June 19, 2015 11:20 am
Updated: June 23, 2015 10:39 am

‘BTW, the sun just exploded and we’re all about to die,’ and other things that were fake online this week

Is this a real raccoon with a death wish? Or some strange taxidermy performance art?

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Working in the online world can be a bit of a minefield — the web is full of fakes, frauds and hoaxes. Sorting through them all can be equally frustrating and entertaining. Global News spends a lot of time verifying online material, as do sites like Storyful (some even read through reams of documents, like the Verification Handbook, explaining how). What better thing to write a weekly column about?

Here’s this week’s edition of real and fake stuff on the web (and here’s even more fake stuff from the past month).

‘Sun has not exploded’

Since you’re reading this, we can definitively say that the sun did not explode earlier this week, incinerating all life on Earth. The Athens-Banner Herald on Tuesday had to make the embarrassing correction after “an unauthorized updated news item atop the site announced ‘the sun just exploded.’”

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“We’re currently trying to determine what happened to ensure it doesn’t happen again,” said Joel Kight, Director of Digital of the Athens Banner-Herald.

“And to our knowledge, the sun has not exploded.”

Phew.

Rocket Raccoon?

This unbelievable shot made the rounds this week of the moment a raccoon purportedly hitched a ride on the back of an alligator in a Florida swamp.

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The incredible image was taken by Florida’s Richard Jones. Global News reached out to Jones for comment, but he did not respond.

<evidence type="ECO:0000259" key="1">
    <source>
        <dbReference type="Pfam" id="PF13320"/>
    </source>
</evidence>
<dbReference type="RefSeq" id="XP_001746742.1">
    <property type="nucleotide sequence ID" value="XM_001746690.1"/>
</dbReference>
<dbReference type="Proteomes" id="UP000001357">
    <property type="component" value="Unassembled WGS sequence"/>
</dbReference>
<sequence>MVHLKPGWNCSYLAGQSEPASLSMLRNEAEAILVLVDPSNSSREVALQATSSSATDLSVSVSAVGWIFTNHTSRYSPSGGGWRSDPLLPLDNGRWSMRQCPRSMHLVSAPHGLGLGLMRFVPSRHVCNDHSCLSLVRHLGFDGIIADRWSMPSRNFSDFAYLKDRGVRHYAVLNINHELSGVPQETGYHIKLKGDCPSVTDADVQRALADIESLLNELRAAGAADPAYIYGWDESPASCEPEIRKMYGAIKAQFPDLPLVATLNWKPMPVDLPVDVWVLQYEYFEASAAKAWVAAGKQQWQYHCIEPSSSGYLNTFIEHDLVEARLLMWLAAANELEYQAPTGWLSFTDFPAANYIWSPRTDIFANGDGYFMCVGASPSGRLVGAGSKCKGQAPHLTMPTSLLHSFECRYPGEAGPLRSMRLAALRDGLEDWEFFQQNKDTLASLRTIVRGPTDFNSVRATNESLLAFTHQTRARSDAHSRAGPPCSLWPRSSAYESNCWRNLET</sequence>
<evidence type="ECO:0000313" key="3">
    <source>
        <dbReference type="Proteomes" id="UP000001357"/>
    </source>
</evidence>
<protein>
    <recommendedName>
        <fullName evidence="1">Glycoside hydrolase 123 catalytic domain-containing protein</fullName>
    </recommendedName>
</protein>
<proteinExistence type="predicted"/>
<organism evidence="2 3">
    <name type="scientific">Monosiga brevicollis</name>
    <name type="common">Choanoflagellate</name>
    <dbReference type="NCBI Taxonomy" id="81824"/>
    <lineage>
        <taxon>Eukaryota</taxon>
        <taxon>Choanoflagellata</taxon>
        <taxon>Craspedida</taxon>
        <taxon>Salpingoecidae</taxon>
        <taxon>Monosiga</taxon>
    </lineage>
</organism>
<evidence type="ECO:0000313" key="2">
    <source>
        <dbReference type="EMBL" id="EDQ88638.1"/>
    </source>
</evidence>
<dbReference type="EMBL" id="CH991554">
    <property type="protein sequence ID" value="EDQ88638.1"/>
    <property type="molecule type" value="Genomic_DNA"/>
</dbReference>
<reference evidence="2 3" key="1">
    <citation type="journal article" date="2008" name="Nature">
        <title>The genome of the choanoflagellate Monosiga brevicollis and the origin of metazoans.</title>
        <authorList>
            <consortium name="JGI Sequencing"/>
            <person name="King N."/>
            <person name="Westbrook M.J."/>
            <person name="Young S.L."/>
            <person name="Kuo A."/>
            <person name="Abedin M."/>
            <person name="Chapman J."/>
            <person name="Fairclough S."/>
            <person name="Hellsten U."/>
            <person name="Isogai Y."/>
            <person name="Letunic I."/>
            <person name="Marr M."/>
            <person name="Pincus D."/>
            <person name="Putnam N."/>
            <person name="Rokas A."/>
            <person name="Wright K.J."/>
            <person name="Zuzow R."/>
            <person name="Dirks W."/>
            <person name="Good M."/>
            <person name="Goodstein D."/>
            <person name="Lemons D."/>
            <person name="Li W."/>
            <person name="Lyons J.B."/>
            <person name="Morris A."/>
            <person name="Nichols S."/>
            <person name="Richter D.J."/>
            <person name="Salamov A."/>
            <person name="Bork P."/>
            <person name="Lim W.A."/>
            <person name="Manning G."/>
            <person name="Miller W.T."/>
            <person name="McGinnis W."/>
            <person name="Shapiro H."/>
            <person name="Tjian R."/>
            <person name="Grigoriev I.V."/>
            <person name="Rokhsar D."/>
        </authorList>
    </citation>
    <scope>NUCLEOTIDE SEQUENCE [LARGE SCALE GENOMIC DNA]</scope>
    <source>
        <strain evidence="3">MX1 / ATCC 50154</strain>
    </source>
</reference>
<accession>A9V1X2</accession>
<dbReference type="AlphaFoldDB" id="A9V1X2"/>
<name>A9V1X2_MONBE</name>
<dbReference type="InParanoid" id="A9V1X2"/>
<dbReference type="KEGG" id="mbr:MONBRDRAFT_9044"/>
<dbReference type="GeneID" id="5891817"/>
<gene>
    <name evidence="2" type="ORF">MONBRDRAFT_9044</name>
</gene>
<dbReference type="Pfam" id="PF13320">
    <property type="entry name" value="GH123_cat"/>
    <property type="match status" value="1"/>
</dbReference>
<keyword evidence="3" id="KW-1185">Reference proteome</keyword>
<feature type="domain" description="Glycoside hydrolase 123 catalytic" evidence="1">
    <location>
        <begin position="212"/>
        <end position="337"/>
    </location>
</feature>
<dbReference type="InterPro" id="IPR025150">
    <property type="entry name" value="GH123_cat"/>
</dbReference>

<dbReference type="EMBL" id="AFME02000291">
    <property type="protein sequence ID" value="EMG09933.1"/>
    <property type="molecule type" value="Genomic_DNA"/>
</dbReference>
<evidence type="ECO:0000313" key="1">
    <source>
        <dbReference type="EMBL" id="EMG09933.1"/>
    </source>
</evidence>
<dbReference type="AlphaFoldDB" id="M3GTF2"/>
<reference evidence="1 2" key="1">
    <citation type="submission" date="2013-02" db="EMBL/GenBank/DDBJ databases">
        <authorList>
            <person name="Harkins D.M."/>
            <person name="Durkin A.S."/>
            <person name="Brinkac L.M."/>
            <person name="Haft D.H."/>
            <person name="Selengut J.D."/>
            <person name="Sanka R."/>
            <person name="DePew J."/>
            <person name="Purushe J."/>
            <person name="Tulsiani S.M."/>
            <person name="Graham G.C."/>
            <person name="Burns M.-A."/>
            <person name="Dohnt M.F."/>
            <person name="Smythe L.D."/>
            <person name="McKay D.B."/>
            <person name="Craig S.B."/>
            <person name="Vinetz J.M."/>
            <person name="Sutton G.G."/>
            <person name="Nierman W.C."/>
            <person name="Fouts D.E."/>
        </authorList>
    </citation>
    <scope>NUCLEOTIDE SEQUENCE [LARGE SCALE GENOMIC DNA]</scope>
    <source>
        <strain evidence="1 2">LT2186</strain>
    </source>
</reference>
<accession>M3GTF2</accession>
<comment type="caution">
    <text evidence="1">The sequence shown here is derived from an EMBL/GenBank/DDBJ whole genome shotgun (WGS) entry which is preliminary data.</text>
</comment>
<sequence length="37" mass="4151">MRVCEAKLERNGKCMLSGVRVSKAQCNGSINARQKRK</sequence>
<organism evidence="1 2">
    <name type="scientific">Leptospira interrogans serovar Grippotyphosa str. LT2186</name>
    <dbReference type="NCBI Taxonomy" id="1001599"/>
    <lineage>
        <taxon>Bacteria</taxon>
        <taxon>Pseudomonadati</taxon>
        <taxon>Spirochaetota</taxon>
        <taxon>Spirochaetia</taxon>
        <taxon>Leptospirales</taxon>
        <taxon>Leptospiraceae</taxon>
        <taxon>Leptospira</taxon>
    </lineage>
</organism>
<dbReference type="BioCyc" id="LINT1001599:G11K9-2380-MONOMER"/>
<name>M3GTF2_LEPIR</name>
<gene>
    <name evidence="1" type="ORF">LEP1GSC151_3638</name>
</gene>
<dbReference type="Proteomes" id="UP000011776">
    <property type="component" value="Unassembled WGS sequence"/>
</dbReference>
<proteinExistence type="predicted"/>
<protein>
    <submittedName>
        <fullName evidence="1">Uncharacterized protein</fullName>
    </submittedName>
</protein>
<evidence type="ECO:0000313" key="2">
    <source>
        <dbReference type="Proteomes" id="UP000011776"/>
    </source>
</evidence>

First to report was WFTV. Jones told the news outlet on Sunday he took the image in Ocala National Forest.

Other outlets received the exact same email. But some were not sold. The Star-Banner published the story with the following comment:

Until now, the Star-Banner has declined to publish the photo because we still have questions about its authenticity. We have reached out to the photographer, a man named Rich Jones, but had not heard back from him as of 7:40 p.m.

You can see the picture for yourself. Here’s a summary of our concerns:

+Scope: The raccoon seems out of proportion

— too big — compared with the alligator.

+Feet: Even zooming in, you can’t tell whether the raccoon has feet.

+Tail: Don’t raccoons usually have longer, fluffier tails?

+Posture: That is an unusual pose for a raccoon. It almost looks like a taxidermy piece.

+Gator: The alligator’s eye has an odd color, shape and placement. Its body seems rubber-like.

+Mask: The raccoon’s mask seems like an add-on.

And of course Reddit picked the image apart (and likened the raccoon to Rocket Raccoon from the movie Guardians of the Galaxy). 

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Experts weighed in and said while the behaviour was “unusual” for both animals it was technically possible that this incident could have taken place.

“As for people questioning the photo, I doubt they’ve ever spent any time in the wilderness of Florida,” Jones told National Geographic. “Alligators and raccoons interact constantly, as do all of the animals in the swamp.”

“If it was real,” one state biologist told National Geographic, “it was definitely a once in a lifetime shot.”

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Deep fried rat

On June 12, California man Devorise Dixon gave the Internet this:

He went to a KFC outlet in Compton, California, he said, and received a deep fried rat.

Then he claimed that a KFC manager admitted the following day that it was a rat:

News outlets said they could not get in touch with Devorise. Neither could Global News.

On Facebook, Dixon said he was saving the “rat”:

KFC issued a statement to Global News several days later. “Recently, a customer questioned the quality of a KFC product, and this received considerable publicity given the sensational nature of his claim,” said spokesperson Rodrigo Coronel.

“The product has now been tested by a third-party independent lab, which confirmed it is definitely a piece of chicken, as we knew all along. The right thing for this customer to do is to apologize and cease making false claims about the KFC brand.”

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The wrong Dylann Roof

Tragedy struck this week in Charleston, South Carolina when Dylann Roof entered a historical black church and killed nine people, reportedly saying he wanted to “kill black people.”

Another man with a similar name (spelled differently) tried to get out in front of any confusion.

Dylan Roof did not respond to Global News when asked for comment.

© 2015 Shaw Media

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